Sunday, November 13, 2011

James Westby's back--and his RID OF ME should make an indie star of Katie O'Grady

It's probably not such a hot idea to marry a guy (or girl) without first meeting his/her very good friends, as our heroine learns to her dismay in RID OF ME, the very funny, very odd, very "personal" indie from James Westby, the Portland (Oregon) based filmmaker who earlier gave us Film Geek and The Auteur. A road-trip movie that starts on the road but the destination of which is more like identity and self-image, the film tracks the journey of its heroine, Meris, from a mousy, immature girl involved in a silly, messy marriage into something that slowly -- and with a number of bizarre steps along the way -- approaches autonomy.

This is the first time writer/director/editor Westby (shown at right) has concentrated on a female protagonist (and so thoroughly, at that), and in the character of Meris Canfield and the person of actress (and co-producer with Westby) Katie O'Grady (below), he has found a combination that hits pay dirt. This is the kind of performance from which indie stars are born. It is also the kind of movie, bizarre in so many ways but consistently riveting and believable despite a bunch of initial misgivings -- that both its lead character and the audience may have -- that one wonders at its provenance.

According to the press material, the idea sprang from painful memories Mr. Westby had of past relationships: How much he hated his ex's friends when he first met them. So he has simply transferred all this onto his female character, and it works, perhaps even better than it might on a male, since, in this society, we expect males to have more self-confidence.

Ms O'Grady exhibits not a trace of confidence. She is so initially forlorn and unsure that, at times you want to rush up and onto the screen to help her out. I notice that in all the press photos, the actress is a gorgeous blond (check out her IMDB photo), but here she's transformed herself into a mousy brownette with a sweet but hardly pre-possessing face (at times she looks quite like a younger Maggie Gyllenhaal). Once she is tossed amidst her new husband's old best friends (the gals are below, the boys above), she seems destined for oblivion -- and fast.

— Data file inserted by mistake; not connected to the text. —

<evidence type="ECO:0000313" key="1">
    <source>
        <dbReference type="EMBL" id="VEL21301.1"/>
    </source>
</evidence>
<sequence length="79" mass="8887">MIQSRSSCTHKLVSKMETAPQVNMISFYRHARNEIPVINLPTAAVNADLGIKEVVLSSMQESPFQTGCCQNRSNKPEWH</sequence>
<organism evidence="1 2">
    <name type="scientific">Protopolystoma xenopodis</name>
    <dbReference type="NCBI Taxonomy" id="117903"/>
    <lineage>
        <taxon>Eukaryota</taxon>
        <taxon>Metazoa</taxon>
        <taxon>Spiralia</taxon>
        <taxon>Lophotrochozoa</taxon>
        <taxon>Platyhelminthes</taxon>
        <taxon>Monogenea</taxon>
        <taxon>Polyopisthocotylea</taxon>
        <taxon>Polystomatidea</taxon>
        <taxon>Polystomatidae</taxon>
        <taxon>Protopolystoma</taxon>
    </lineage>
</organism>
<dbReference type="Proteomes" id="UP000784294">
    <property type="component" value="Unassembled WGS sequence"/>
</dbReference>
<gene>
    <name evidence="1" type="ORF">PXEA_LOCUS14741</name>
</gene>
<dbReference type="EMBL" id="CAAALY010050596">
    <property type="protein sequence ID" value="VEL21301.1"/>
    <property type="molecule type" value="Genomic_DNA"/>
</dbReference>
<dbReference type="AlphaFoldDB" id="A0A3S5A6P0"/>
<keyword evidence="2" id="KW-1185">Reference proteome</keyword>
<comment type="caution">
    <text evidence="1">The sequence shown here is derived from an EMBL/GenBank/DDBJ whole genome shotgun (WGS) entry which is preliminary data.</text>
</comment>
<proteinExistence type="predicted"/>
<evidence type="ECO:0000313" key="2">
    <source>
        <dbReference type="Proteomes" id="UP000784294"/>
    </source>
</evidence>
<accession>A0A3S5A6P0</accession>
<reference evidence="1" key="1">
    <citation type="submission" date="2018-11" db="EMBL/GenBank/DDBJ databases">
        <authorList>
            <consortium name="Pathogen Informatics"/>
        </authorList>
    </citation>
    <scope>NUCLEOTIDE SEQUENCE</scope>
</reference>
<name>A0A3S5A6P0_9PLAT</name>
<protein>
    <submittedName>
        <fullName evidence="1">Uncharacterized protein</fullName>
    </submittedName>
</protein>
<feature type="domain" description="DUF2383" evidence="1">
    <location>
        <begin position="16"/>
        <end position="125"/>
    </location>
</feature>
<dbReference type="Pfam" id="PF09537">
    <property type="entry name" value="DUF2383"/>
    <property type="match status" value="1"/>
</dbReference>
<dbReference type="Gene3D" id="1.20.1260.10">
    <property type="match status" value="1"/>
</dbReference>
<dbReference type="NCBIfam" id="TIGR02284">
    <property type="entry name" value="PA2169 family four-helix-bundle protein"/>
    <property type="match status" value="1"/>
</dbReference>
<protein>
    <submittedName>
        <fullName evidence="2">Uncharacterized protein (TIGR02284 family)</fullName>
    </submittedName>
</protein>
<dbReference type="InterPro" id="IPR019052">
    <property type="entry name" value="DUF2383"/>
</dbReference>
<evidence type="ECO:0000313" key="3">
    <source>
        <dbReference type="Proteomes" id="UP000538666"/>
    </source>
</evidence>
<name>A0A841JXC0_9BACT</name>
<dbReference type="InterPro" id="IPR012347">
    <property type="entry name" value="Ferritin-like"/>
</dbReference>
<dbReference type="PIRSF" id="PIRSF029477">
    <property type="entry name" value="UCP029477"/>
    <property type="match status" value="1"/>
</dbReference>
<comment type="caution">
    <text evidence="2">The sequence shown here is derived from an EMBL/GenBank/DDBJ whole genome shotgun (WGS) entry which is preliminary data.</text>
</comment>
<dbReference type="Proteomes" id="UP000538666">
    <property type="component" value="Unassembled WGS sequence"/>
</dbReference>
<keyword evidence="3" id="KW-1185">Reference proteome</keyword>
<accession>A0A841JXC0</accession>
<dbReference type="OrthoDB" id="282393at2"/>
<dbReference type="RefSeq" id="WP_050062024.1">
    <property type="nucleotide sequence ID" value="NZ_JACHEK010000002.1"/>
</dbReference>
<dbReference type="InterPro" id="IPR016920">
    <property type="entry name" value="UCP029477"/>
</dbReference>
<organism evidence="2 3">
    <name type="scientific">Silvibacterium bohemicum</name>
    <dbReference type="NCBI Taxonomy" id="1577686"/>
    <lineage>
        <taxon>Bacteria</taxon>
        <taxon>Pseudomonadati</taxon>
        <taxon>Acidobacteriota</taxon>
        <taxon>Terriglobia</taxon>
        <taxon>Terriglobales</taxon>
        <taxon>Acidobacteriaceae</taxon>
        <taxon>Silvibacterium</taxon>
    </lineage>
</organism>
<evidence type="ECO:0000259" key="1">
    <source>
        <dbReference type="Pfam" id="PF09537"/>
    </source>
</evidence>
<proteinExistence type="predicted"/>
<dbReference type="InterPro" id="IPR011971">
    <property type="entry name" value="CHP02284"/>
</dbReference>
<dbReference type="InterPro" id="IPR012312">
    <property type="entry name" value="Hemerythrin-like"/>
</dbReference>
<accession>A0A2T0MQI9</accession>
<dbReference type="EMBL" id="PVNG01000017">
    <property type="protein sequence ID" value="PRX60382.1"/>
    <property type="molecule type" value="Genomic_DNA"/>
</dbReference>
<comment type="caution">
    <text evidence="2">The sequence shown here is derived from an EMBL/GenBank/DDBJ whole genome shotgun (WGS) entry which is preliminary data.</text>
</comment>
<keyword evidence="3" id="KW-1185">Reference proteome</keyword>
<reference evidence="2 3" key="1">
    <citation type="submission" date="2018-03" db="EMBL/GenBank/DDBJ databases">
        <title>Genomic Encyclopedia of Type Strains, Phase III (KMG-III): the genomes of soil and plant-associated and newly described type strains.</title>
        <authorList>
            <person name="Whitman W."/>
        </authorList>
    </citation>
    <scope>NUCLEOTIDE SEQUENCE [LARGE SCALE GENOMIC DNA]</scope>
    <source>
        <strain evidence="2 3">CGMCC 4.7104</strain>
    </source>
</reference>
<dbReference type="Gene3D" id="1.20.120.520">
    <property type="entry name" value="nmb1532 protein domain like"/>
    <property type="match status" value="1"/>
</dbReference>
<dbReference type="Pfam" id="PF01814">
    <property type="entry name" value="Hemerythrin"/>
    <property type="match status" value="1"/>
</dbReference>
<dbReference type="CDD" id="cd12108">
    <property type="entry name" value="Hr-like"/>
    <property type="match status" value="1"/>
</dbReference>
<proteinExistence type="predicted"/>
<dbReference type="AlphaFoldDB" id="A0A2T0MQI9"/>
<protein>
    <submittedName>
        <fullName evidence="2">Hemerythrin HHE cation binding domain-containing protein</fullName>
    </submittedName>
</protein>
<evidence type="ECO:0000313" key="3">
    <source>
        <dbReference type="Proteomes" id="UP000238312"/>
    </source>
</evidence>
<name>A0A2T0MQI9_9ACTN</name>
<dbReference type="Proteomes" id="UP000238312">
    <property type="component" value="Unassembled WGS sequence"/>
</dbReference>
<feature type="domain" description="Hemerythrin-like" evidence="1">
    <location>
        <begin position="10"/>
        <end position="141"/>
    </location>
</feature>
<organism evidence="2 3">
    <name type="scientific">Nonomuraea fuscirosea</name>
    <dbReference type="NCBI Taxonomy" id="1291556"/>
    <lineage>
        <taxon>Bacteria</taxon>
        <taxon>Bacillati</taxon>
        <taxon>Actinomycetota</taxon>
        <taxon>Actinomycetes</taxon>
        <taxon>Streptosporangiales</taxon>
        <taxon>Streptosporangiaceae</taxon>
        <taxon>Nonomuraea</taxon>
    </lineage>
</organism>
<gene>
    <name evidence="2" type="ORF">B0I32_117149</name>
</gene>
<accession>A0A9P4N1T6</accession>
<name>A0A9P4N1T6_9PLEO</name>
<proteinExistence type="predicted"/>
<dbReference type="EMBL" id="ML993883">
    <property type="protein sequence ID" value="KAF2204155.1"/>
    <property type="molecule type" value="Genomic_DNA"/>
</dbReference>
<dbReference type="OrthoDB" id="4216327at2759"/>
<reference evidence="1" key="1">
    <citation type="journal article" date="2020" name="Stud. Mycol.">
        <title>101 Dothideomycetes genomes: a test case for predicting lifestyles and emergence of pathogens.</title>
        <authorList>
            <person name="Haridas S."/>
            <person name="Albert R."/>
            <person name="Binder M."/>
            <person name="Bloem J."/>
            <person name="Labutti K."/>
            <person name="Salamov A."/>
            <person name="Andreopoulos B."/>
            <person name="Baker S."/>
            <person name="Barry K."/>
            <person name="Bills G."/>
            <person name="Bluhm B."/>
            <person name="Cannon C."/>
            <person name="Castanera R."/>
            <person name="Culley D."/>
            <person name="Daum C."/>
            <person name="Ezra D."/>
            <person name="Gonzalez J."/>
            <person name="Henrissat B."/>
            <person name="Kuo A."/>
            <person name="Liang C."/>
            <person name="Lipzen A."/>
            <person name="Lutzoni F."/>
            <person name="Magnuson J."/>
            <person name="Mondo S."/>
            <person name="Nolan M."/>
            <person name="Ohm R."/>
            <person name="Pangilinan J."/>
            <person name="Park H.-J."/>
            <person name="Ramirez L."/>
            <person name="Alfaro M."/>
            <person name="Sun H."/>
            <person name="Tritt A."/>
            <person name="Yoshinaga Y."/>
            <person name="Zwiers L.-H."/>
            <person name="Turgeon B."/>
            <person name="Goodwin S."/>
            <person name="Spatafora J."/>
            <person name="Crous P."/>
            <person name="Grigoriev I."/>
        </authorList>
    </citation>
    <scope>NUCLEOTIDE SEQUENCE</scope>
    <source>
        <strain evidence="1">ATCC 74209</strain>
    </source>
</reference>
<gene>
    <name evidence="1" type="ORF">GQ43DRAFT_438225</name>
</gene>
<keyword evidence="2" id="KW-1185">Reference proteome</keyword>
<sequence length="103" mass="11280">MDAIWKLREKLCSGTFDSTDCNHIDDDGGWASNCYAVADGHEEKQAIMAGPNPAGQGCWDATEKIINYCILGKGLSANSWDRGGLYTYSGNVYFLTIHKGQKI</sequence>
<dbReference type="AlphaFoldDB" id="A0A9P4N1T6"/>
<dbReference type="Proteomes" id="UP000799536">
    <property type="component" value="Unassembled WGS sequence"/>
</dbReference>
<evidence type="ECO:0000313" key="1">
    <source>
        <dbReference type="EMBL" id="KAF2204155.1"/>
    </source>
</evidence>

What happens to her (you'll get a preview of this from the movie's initial scene -- a humdinger set in the aisles of a supermarket) is strange and wonderful and makes full use of today's social/sexual mores, as seen and experienced a young woman at the bottom of the barrel determined to somehow get something good out of life.

Meris' journey involves a local candy shop in which her two co-workers are night-and-day delights -- played by two terrific actresses: Orianna Herrman (above, left) and Ritah Parrish -- and a number of very odd gentlemen who cross her path. The humor here always bubbles up from character (Westby is particularly good at this), so that little of sitcom clings to his film. And the film features perhaps the single worst -- and I mean gloriously horrible -- example of karaoke, below, ever committed to video.

Other critics have referred to the movie as a black comedy, but I wouldn't really call it that. For all the sex and sin and use of menstrual blood on display, it's heart is oddly pure and dear. You root for Meris and her friends, even as you realize that they are behaving rather badly. Behavior can change, character maybe not. In any case, black comedy is based on a view of the world as dark. This world, for all the troubles that ensue, is really as bright and sweet as the contents of that charming candy shop.

Rid of Me, from Alcove Productions and Parkwood East Film Company, opens this Friday, November 18, in New York City at the Cinema Village and on November 25 in Chicago at the Facets Cinémathèque.  I hope we'll see it appearing elsewhere around the country. Maybe after word-of-mouth takes off...

The photos above come either from the film itself 
or courtesy of American photographer Mark Fisher.

No comments: